I’m feeling a bit obsessive these days. Everything from drying out my skin with sanitizer to carefully watching how often I touch my face. ( I have wild eyebrows that require constant calming.)
Yesterday, against my better judgement, I took the light rail into Pioneer Square for a scheduled haircut. I wore gloves. I guarded the space next to me. I sized up everyone walking onto the train at multiple stops. I found myself reaching conclusions and making judgements on my 40 minute ride into town. This kind of activity exposes me to the world, and it exposes some of my deepest prejudice and fear.
As I read the news I realize I am mostly concerned for populations that I rarely engage with: poor children, who are relying on school lunches to get a decent meal in their little bellies ( I already donated to a Go Fund Me page to help tend to those slipping between the cracks). And unsheltered people who don’t have the luxury of available places to sleep or rest or use the bathroom, let alone wash their hands.
The “vulnerable” we call them. Indeed. They were that before this coronavirus ever showed it’s first symptom. They were at risk months – years ago, and we turned our backs. Suddenly we can no longer hide from our mistakes. In fact, those mistakes are about to multiply in ways we can’t imagine.
I watched (believe it or not) the president address the nation last night trying to put people’s fear to rest. This was supposed to calm a nation on the verge of panic. It didn’t happen. What we got instead was 9 and a half minutes of a confused and uninformed message of the way a pandemic happens and a fantasy perspective of our economy. “Trump-speak”. We have long stopped believing that we are being led by someone even remotely qualified for the job. His flippant attitude will cost lives. We are on our own. If you are waiting for a bunch of marginal politicians to make the decisions that should be in the hands of health professionals, you are wildly deluded.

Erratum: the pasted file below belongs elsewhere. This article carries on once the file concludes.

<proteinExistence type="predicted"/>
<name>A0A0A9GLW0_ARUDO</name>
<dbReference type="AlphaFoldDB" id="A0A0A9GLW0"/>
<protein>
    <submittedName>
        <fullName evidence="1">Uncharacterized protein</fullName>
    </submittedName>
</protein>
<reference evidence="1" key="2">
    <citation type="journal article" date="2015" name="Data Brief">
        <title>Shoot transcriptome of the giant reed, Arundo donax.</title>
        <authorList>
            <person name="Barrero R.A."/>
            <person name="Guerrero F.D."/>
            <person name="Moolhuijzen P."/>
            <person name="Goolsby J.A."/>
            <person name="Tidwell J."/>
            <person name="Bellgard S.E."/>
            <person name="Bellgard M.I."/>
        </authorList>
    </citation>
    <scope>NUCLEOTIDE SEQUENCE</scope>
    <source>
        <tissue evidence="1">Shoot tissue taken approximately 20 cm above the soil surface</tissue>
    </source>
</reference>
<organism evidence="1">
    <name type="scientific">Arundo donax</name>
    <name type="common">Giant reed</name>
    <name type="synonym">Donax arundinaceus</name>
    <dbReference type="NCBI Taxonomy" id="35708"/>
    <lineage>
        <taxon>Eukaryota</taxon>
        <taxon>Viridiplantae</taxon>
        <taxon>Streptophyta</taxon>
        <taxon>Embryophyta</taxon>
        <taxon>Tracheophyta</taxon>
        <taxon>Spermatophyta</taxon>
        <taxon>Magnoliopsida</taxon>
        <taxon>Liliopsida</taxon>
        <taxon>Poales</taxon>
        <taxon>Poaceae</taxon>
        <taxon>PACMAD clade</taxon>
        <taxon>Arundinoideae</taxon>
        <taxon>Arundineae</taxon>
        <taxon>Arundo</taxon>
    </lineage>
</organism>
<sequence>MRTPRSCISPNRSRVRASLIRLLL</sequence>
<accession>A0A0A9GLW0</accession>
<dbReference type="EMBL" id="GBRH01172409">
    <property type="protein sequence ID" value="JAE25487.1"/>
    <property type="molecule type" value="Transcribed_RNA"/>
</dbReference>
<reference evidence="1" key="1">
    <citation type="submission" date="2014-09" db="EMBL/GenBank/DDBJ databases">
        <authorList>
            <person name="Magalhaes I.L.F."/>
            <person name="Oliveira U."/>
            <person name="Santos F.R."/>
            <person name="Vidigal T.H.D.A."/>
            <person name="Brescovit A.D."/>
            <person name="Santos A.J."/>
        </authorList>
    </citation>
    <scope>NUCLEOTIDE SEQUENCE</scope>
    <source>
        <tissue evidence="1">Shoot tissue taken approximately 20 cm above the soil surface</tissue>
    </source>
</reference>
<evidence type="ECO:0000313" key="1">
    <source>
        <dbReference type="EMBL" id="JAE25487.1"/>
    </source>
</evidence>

I am listening to the sensible advice of those leading professionals in the health field. I wash my hands, I will limit my social interaction and I will stay away from my vulnerable friends and family at even the hint of sickness. We can share a lot of things, but this isn’t one of them.
I spent the morning in a semi-private yoga class away from the crowds of a gym. (Thank you, Andrea!) I walked the dog in the open air of my own neighborhood beneath the billowy clouds. I spent the afternoon with these two loves, because when I crave connection they are never far away. I’ll write more letters, clean and cut more lettuce. I’ll tackle the pile of crap that belongs on ebay (will anyone be buying and selling right now ?) and I will look for ways to help out anyone less fortunate, less privileged, than I am.
We help each other. Not only because we can, but because it is the right thing to do. Onward through the fog we all go …
Stay safe, my friends.